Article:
Finally, connecting with nature can inspire us, filling us with the sense of awe or transcendence. Gazing up at the stars or at a panoramic view of mountains and valleys can bring us an expansive sense of wonder and connection to something larger than ourselves. An experiment at the University of California, Berkeley, found that the sense of awe can even inspire us to be more caring and kind to others. Student participants were randomly assigned to either look up at a tall campus building or a grove of towering Tasmanian eucalyptus trees. The students who looked at the trees experienced a sense of awe. They also became more caring and helpful, as demonstrated when the experimenter dropped a box of pens and more tree-viewers helped pick them up.[xi]
Ways to Connect
If you’d like to experience more of nature’s healing and revitalizing power for yourself, my book, The Tao of Inner Peace, offers many strategies for connecting with nature. You can begin experiencing nature’s benefits by walking in your neighborhood or a nearby park, cultivating a garden, placing a bird feeder outside your window, growing herbs on a sunny window sill, or planting seeds, then watching them germinate and grow as you feel connected to a new source of hope. For as the Tao Te Ching tells us:
“When we value ourselves
As part of nature
And value nature
We’re at home
In the Oneness
[i] Ulrich, R. S. et al. (1984). View through a window may influence recovery from surgery. Science, 224, 420-421.
[ii] Berman, M. G., Jonides, J. & Kaplan, S. (2008). The cognitive benefits of interacting with nature. Psychological Science, 19, 1207-1212.
[iii] Bratman, G. N. , Hamilton, J. P., & Daily, G.C. (2012). The impacts of nature experience on human cognitive function and mental health. Annals of the New York Academy of Sciences, 1249, 118-136.
[iv] Lichtenfeld, S., Elliot, A. J., Maier, M. A., & Pekrun, R. (2012). Fertile green: Green facilitates creative performance. Personality and Social Psychology Bulletin, 38, 784-797.
[v] Shiota, M.N., Thrash, T.M., Danvers, A.F., & Dombrowski, J.T. (2014). Transcending the self. In M. M.Tugade, M.N.Shiota, L.D. Kirby (Eds.). Handbook of Positive Emotions (pp. 262-277). New York, NY: Guilford Press; Piff, P. K., Dietze, P., Feinberg, M., Stancato, D. M, & Keltner, D. (2015). Awe, the small self, and prosocial behavior. Journal of Personality and Social Psychology, 108, 883-899.
[vi] Research from the Center for Disease Control, https://www.upi.com/Health_News/2021/03/26/coronavirus-mental-health-cdc-data/1551616769476/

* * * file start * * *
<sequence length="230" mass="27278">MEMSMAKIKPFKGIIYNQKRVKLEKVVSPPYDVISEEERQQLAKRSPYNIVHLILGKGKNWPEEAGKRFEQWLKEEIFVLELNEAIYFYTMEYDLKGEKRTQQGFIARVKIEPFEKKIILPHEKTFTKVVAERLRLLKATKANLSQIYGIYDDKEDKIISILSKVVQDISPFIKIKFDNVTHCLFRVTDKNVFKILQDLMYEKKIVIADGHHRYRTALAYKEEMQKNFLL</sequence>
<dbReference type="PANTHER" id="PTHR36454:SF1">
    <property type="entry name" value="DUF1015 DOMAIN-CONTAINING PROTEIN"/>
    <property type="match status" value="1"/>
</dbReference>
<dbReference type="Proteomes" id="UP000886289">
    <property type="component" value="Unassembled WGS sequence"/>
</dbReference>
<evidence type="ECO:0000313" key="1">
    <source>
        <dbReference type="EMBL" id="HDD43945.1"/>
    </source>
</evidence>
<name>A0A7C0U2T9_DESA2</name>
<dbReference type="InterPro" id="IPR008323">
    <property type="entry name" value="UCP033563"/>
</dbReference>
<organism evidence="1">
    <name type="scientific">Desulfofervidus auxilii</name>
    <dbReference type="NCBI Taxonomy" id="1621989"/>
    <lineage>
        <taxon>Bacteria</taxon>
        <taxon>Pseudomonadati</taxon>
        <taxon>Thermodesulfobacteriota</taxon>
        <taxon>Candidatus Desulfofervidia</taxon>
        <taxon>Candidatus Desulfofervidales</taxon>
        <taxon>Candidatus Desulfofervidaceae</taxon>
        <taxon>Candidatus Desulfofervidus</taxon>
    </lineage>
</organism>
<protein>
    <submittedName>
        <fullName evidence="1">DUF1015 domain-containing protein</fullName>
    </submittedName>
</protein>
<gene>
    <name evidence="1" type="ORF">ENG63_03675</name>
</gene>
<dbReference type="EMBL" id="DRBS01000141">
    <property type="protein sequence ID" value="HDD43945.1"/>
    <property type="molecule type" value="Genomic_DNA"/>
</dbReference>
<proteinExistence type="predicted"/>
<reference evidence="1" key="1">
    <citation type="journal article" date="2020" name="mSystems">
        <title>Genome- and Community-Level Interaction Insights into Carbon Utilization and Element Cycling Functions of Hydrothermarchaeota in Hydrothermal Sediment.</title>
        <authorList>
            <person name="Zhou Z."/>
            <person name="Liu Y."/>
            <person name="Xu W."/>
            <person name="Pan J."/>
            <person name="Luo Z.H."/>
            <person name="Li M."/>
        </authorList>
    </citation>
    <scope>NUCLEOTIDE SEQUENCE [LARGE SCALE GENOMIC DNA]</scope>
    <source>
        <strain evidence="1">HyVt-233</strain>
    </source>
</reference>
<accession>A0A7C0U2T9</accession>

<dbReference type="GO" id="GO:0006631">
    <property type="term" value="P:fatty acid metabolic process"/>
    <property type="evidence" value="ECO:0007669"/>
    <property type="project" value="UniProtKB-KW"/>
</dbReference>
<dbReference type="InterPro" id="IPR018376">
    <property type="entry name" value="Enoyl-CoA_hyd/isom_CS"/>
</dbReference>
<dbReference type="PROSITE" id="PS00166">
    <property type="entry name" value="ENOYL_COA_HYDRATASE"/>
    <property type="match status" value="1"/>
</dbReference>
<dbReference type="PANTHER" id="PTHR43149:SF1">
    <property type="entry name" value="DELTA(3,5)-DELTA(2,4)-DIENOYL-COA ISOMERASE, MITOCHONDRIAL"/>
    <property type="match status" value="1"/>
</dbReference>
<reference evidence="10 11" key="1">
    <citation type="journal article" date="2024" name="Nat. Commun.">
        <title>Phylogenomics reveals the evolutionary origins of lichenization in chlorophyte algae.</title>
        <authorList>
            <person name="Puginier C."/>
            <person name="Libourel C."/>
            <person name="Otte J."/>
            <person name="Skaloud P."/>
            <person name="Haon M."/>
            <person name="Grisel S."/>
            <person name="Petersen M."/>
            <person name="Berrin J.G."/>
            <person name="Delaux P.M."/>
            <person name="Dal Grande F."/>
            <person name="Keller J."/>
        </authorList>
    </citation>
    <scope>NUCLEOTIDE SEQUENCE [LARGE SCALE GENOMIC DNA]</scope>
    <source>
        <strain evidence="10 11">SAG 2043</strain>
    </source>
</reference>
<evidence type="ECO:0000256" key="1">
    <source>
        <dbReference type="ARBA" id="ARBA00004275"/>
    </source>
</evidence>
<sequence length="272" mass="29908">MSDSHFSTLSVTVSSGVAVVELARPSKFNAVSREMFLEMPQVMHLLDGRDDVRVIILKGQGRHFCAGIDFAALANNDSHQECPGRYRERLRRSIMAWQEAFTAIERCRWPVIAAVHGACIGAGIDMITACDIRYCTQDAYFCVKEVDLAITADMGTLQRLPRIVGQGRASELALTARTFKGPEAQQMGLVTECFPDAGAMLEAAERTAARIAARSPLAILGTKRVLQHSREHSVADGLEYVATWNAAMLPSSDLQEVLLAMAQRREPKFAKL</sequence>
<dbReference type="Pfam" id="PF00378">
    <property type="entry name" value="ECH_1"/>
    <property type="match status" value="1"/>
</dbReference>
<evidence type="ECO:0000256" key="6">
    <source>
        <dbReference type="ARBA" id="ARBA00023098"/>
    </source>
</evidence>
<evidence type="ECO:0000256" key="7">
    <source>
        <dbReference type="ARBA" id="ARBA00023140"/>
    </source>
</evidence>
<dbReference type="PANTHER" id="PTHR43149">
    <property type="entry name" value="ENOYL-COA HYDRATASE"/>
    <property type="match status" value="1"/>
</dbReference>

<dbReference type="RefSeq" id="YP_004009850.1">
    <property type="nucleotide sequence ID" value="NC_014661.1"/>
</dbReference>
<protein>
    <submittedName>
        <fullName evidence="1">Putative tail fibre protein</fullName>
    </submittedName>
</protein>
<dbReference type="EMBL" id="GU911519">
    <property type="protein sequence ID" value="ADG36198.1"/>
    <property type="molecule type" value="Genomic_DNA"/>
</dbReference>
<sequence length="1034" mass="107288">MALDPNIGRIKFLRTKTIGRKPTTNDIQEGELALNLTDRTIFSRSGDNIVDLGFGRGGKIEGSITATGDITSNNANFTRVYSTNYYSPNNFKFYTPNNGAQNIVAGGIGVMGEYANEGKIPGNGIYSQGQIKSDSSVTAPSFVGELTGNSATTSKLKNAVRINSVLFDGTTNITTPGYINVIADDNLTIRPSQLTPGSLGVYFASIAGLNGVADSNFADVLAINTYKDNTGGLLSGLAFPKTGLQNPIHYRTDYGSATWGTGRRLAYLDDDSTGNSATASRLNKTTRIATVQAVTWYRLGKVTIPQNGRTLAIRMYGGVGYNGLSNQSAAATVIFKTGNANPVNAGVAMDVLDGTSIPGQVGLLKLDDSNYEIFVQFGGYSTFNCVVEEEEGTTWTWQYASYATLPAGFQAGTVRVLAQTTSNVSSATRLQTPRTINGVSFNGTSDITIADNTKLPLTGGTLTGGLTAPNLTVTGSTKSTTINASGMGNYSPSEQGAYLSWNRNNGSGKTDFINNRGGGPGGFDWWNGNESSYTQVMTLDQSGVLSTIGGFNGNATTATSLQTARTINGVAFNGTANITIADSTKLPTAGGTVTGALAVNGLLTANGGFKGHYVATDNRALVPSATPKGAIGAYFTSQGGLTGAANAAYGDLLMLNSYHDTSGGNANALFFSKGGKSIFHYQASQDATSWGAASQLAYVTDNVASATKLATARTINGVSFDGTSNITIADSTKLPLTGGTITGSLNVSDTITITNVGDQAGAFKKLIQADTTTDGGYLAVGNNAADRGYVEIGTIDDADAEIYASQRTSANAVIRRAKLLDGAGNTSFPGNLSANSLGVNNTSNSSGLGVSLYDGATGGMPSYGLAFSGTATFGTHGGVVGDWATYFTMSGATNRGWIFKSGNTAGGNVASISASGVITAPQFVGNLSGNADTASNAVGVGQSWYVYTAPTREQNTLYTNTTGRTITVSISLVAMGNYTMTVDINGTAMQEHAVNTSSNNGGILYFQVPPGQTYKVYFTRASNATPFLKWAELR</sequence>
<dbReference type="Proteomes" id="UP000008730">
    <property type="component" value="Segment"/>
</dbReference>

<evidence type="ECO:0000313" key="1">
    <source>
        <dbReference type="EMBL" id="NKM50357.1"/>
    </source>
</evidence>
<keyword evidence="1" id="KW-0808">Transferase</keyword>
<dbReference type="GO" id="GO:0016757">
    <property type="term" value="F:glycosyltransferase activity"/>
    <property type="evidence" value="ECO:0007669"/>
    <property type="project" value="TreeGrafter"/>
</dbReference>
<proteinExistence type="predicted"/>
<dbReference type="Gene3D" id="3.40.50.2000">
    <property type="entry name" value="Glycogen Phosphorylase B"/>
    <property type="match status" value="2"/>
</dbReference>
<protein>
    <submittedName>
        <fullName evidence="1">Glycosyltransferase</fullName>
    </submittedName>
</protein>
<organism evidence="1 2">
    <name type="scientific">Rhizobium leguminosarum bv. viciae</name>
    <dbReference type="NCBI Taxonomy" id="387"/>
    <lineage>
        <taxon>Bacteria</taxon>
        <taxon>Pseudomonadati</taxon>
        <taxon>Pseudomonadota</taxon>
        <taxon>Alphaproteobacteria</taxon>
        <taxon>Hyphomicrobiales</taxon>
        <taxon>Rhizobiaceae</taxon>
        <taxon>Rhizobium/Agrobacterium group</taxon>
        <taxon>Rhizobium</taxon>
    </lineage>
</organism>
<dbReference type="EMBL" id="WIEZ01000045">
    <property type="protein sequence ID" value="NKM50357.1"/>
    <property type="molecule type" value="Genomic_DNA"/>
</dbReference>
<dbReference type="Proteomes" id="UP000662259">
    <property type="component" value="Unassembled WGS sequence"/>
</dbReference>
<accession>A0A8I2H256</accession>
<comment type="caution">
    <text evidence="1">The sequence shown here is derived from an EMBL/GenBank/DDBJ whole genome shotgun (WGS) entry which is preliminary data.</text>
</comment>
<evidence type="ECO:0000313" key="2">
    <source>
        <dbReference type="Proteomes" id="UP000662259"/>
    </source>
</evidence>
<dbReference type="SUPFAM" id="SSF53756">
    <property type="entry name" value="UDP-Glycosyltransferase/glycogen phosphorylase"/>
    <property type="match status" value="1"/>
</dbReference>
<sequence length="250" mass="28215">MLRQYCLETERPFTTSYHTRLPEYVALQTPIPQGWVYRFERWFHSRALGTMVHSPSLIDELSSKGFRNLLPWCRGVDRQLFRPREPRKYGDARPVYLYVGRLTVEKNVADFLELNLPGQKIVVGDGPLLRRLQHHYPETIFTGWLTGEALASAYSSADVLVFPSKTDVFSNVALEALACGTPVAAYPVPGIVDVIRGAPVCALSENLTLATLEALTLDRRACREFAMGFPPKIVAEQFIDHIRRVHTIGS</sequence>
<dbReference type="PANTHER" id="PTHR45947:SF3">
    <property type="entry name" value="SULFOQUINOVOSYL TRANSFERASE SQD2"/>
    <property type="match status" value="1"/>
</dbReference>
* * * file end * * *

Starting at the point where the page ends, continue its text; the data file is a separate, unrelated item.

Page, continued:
[vii] This quote and the one at the end of this essay are from the Tao Te Ching, chapter 13. An earlier version of this passage appeared in Dreher, D. (2000). The Tao of Inner Peace. New York, NY: Penguin Putnam, now available as an ebook and a new audiobook edition, published by Penguin Random House in 2022.
[viii] Ulrich, R. S., Simons, R.F., Losito, B. D., Fiorito, E, Miles, M. A., & Zelson, M. (1991). Stress recovery during exposure to natural and urban environments. Journal of Environmental Psychology, 11, 201-230.
[ix]Berman, M.G., Kross, E., Krpan, K.M., Askren, M. K., Burson, A., Deldin, P. J., Kaplan, S., Sherdell, L., Gotlip, I. H., Jonides, J. (2012). Interacting with nature improves cognition and affect for individuals with depression. Journal of Affective Disorders, 140, 300-305; Bratman, G. N. , Hamilton, J. P., & Daily, G.C. (2012). The impacts of nature experience on human cognitive function and mental health. Annals of the New York Academy of Sciences, 1249, 118-136; Martyn, P., & Brymer, E. (2016). The relationship between nature relatedness and anxiety. Journal of Health Psychology, 21 (7), 1436-1445.
[x] Park, B.J., Tsunetsugu, Y., Kasetani, T., Kagawa, T., & Miyasaki, Y. (2010). The physiological effects of Shinrin-yoku (taking in the forest atmosphere or forest bathing):evidence from field experiments in 24 forests across Japan. Environmental Health Preventive Medicine, 15, 18-26.
[xi] Ryan, R. M., Weinstein, N., Bernstein, J., Brown, K. W., Mistretta, L., & Gagne, M. (2010). Vitalizing effects of being outdoors and in nature. Journal of Environmental Psychology, 30, 159-168.